I smile each time I pass a property down our road. The frontage is a froth of flowers for much of the year. There is nothing choice. Most of them are common enough daisy bushes and pelargoniums which balloon out onto the road verge. It is just a delightful picture for the passing motorist – it being in a position where there is no foot traffic. What makes it a little bit special, to my mind, is that the sole reason for this planting is to bring pleasure to passersby. From my vantage point on the road verge, it looks as if the property owner would not really see this particular planting from their house windows or indeed from inside their garden. That shows a generous gardening spirit, in my opinion.
The contrast to the bleak hillside on the edge of my local town could not be more extreme. Until about two years ago, this hillside was fully planted in mixed trees and shrubs, many of which were flowering varieties. I am guessing the property was sold and that it was the previous owners who had planted it up two decades ago. We always enjoyed the roadside view, particularly because at the bottom, it had a well established specimen of our Magnolia Vulcan which the owners must have planted in a prominent position not long after we released it on the market. Being in town, the air temperature tends to be a degree or two warmer so this Vulcan would come into bloom every spring just ahead of the time it opens in our own garden. It was such a feature and was on the way to becoming a mature specimen.
The hillside is too steep to garden intensively or indeed to mow or graze, and it lacks sufficient space to be terraced so there is very little that can be done with it beyond establishing permanent plantings. It took a lot of plants to cover the area but over twenty years, they had grown to give an attractive cover which had knitted together in a patchwork of colour, foliage and flowers. It would have stopped most of the weed growth below, prevented the risk of slipping in rain and given an attractive drive in to reach the house at the top. It would also have required very little maintenance yet it brought a great deal of pleasure to passersby who stood to benefit the most. The house, perched on the top, looked over the plantings.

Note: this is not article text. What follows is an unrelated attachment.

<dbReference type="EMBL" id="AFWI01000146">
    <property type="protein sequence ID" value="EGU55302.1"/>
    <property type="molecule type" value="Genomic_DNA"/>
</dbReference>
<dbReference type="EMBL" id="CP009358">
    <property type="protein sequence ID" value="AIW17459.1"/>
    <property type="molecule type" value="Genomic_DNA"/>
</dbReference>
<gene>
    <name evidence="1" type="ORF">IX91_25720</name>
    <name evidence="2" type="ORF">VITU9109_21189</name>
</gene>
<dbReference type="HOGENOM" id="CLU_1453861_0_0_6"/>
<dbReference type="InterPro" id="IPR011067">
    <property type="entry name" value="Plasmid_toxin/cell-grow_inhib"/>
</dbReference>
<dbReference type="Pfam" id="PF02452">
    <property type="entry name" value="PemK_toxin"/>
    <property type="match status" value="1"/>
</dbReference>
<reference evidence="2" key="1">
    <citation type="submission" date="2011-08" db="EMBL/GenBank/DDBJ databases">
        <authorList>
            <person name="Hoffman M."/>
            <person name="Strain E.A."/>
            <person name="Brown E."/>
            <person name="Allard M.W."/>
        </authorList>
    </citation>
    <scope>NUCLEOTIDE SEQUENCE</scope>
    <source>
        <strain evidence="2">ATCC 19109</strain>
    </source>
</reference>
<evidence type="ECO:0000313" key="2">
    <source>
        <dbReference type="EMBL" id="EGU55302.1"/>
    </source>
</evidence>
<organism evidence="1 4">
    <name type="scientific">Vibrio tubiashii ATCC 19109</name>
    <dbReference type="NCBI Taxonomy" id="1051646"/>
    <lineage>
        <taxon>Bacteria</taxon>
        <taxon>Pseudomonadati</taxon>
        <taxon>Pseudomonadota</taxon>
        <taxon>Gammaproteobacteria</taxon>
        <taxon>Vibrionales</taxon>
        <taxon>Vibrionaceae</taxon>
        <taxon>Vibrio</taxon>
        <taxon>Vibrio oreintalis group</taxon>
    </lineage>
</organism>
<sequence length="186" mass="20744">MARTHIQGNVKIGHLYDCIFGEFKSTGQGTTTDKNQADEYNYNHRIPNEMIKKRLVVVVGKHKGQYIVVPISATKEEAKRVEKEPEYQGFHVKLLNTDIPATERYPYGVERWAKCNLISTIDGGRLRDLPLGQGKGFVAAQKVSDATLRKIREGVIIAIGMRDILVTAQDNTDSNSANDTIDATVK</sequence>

It must be two years ago now that I drove past as the hillside was being stripped. By stripped, I mean every tree and shrub was removed, even the Magnolia Vulcan at the base of the hill. My heart sank but I thought they must have plans to develop the property differently. Not so. After two years, all that remains are weeds, rank grass growth and clay. But wait – a billboard has appeared, advertising loans at 11.9% to people who cannot afford them to buy new cars. It’s a destructive travesty.
My guess is that new owners moved in and found the shrubs at the top of the slope were starting to block their soaring views across the town and maybe distant views of the river and sea. You have to understand that these are soaring views of a former freezing works town which is not noted for the beauty of its architecture. Rather than seeking advice as to how to frame views, to establish view shafts and to thin or selectively remove problem plants near the top of the slope, they went in and cleared the lot from top to bottom. Believe me, the house will have unimpeded views (and wind) at the top and the owners may never realise how much pleasure people used to receive because of the generous gardening spirit of the previous owners.
Fortunately a similar planting alongside the state highway survives. A different owner with another difficult slope of some area, she planted it around the same time. Many rhododendrons, camellias and flowering cherries grace this hillside along with a large specimen of Magnolia grandiflora at the base of the slope. Very little of it will be visible from the house and again it is relatively steep. It too has billboards but in this case they are faded old ones promoting the activity of golf, rather than the town’s newest finance company. Every day thousands of motorists pass the boundary and for three months in spring, many of them will notice seasonal blooms and maybe it will bring a smile to their day.
To me, that sets a standard for generous gardening, way beyond the sharing of cuttings and divisions. With no expectation of admiration or appreciation, these good folk create beautiful plantings in areas where they can see little from their own homes or outdoor living spaces. They are there to be enjoyed by passing strangers.